There are a few consistency issues with this image: Certain compositions are lightly blurry, especially when characters are in the sunlight, though this may be a deliberate expressionist effect on Alfred Hitchcock’s part. Grit is healthy, though also not entirely consistent from frame to frame. Yet this transfer is generally quite beautiful, sporting a vibrant clarity that serves the film’s many close-ups of the actors’ faces, which are important to a narrative that pivots on various levels of intricate subterfuge. The soundtrack is clean and crisp, with a poetic emphasis on the small diegetic sounds that puncture the vast silences of the film, often caused by characters in the grips of fear and love.


In “Powerful Patterns,” film scholar David Bordwell analyzes the celebrated climax of Notorious, illustrating how Hitchcock gradually prepared for this stand-off throughout the narrative via echoing images, symbols, and motifs. In “Glamour and Tension,” cinematographer John Bailey discusses specific camera movements, including the legendary zoom from a wide shot of a party to a close-up of a key in Alicia’s hand, as well as subtler tracking shots that condense shifts of power into succinct and playful visual stanzas. In “Poisoned Romance,” Donald Spoto, the author of the profound Hitchcock biography The Dark Side of Genius, further elaborates on the structure of the narrative, particularly in terms of closing loops, while summarizing Hitchcock’s working relationship with David O. Selznick, who lent the filmmaker to RKO while preoccupied with the filming of Duel in the Sun.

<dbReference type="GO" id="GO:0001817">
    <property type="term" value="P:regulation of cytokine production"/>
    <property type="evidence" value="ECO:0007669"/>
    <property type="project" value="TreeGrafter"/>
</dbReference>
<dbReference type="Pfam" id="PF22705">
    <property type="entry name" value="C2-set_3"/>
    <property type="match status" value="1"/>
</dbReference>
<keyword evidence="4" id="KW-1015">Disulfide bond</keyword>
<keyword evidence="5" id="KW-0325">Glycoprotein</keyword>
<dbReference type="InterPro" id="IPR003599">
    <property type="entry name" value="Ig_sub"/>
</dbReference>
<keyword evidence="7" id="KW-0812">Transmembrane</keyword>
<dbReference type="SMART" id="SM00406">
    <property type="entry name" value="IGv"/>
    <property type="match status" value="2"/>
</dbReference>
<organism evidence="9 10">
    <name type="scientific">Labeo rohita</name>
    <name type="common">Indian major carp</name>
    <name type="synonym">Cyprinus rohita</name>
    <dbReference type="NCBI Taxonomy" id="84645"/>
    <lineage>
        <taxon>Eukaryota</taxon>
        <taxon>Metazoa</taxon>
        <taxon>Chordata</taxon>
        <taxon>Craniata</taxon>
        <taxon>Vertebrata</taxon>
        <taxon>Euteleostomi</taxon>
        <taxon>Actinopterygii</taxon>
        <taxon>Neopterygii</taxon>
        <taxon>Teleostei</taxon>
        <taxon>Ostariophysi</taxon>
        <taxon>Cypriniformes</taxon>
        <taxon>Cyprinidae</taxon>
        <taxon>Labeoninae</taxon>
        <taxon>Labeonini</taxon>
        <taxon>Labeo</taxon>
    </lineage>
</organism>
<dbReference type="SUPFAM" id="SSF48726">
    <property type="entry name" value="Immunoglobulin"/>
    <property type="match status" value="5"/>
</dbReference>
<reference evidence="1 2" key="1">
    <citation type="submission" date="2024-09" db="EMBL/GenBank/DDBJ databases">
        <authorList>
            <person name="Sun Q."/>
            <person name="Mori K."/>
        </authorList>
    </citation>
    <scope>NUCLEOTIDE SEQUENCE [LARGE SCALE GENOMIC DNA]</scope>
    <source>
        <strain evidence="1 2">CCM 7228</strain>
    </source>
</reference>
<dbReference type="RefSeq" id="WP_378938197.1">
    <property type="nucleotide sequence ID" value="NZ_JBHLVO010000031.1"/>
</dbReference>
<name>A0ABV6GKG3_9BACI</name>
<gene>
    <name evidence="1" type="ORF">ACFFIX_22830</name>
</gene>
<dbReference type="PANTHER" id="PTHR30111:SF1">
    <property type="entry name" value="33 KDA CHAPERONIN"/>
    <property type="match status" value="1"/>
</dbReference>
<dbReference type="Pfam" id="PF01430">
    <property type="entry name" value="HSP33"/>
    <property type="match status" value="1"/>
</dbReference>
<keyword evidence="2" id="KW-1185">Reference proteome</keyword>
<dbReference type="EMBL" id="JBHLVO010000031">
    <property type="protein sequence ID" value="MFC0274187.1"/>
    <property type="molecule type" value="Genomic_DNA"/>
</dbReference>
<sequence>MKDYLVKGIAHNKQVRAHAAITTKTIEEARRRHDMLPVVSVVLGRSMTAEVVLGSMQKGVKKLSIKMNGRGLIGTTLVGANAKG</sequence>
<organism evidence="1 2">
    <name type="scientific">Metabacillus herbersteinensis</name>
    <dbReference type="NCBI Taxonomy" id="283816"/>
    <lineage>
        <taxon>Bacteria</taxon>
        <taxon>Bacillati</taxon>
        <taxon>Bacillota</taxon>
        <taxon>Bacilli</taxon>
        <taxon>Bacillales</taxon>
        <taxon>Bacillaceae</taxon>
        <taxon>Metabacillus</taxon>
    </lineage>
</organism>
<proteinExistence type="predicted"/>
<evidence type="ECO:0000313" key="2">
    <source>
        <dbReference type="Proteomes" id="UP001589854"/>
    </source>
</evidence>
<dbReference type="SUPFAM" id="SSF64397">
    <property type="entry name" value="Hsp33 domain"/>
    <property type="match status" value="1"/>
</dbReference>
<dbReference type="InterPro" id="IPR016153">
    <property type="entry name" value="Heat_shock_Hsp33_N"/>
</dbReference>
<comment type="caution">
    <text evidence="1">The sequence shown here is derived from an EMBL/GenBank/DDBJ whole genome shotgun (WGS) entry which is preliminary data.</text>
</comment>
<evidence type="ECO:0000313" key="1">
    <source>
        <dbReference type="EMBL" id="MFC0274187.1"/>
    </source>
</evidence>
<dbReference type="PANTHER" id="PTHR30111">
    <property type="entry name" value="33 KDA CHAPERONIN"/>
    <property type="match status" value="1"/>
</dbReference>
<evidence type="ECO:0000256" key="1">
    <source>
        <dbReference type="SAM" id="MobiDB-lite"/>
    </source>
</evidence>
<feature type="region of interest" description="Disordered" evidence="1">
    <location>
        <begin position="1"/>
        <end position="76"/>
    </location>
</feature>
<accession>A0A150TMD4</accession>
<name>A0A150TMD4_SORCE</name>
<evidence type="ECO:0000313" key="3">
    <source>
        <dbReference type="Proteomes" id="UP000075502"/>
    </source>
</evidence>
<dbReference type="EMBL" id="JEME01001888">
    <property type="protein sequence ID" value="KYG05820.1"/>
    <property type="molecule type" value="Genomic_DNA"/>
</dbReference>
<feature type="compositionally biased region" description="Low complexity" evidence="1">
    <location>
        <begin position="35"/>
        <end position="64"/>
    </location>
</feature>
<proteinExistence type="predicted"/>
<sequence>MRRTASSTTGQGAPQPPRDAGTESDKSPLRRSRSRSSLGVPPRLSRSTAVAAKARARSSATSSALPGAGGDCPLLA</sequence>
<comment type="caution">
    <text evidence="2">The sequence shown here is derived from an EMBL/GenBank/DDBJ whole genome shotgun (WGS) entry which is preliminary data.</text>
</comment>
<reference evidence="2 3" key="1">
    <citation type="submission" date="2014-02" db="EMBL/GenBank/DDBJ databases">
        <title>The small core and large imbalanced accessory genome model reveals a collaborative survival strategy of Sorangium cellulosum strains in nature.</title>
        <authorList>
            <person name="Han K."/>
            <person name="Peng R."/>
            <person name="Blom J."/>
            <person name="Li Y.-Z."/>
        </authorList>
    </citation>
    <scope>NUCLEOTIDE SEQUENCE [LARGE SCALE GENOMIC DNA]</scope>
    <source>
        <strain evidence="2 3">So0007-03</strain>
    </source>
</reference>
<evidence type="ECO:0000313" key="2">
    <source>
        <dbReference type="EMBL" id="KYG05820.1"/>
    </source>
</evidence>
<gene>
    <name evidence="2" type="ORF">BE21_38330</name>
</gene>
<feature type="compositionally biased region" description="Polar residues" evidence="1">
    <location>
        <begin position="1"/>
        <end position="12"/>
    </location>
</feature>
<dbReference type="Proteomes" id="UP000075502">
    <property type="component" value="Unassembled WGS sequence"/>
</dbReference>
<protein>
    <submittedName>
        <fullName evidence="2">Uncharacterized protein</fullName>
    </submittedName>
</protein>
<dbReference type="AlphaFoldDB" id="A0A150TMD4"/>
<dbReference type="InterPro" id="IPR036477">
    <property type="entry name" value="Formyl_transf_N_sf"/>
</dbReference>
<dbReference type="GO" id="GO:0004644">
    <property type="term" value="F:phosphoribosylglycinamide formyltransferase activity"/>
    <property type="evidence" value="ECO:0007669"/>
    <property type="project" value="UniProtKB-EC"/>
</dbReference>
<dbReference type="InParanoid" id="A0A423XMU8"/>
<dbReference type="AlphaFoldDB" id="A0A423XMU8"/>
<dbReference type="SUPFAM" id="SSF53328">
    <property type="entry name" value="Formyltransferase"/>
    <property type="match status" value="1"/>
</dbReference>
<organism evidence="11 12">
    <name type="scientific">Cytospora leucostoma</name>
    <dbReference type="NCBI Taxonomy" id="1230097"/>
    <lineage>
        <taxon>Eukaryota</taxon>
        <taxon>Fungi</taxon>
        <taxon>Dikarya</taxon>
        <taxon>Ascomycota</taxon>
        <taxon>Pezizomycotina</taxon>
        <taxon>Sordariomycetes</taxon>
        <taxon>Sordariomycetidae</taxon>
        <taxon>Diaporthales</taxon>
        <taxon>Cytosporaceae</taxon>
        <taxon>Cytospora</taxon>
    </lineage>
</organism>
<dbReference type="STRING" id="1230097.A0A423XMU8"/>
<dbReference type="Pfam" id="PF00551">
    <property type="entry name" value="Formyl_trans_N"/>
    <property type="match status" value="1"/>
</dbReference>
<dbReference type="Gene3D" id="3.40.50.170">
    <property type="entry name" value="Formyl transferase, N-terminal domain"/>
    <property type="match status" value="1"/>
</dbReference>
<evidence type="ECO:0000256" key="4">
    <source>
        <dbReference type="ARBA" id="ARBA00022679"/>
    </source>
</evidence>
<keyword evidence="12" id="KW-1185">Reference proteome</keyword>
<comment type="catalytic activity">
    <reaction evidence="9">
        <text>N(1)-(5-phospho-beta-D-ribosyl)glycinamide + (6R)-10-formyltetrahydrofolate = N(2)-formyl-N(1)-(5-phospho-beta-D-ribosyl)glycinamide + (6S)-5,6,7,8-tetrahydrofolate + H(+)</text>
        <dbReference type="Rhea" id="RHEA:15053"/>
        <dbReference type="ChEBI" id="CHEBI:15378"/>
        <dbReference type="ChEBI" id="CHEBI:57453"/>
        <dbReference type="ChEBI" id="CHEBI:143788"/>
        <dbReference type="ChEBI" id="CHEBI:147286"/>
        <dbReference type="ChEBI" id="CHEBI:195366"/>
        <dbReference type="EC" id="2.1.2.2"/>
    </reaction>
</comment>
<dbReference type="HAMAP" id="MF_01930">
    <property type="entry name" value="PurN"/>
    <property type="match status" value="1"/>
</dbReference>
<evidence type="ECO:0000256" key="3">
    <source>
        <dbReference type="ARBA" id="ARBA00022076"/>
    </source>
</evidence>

Collectively, these superb new featurettes offer a master class in Hitchcock’s aesthetic, diving deep into his mastery and obsessiveness, while refuting at least one cliché: Here, Hitchcock is said to have improvised the creation of imagery, shaping certain pictorial counterpoints on the fly, rather than remaining chained to storyboards. And this material is ably complemented by “Writing with the Camera,” in which filmmaker David Raim further examines Hitchcock’s pre-production process.

David Thompson’s 2009 documentary “Once Upon a Time…Notorious” offers a traditional discussion of the film’s impact that might appeal more to casual viewers, with less of the cinephiliac inside baseball of the newer supplements. Two audio commentaries have also been ported over from prior editions: by Hitchcock scholar Mariane Keane, who tends to tediously narrate the events transpiring on screen, and by film historian Rudy Behlmer, who fascinatingly dissects the politics, those of Washington as well as of Hollywood, that govern classical American filmmaking of yesteryear. Multiple trailers, an archival newsreel, a radio program, and an essay by critic Angelica Jade Bastién round out the package.


Notorious, a pivotal film in Alfred Hitchcock’s development as a master of romantic isolation, has been updated by the Criterion Collection with a collection of perceptive new supplements and a gorgeous and lively transfer.

Cast: Cary Grant, Ingrid Bergman, Claude Rains, Louis Calhern, Leopoldine Konstantin, Reinhold Schünzel, Moroni Olsen, Ricardo Costa Director: Alfred Hitchcock Screenwriter: Ben Hecht Distributor: The Criterion Collection Running Time: 102 min Rating: NR Year: 1946 Release Date: January 15, 2019 Buy: Video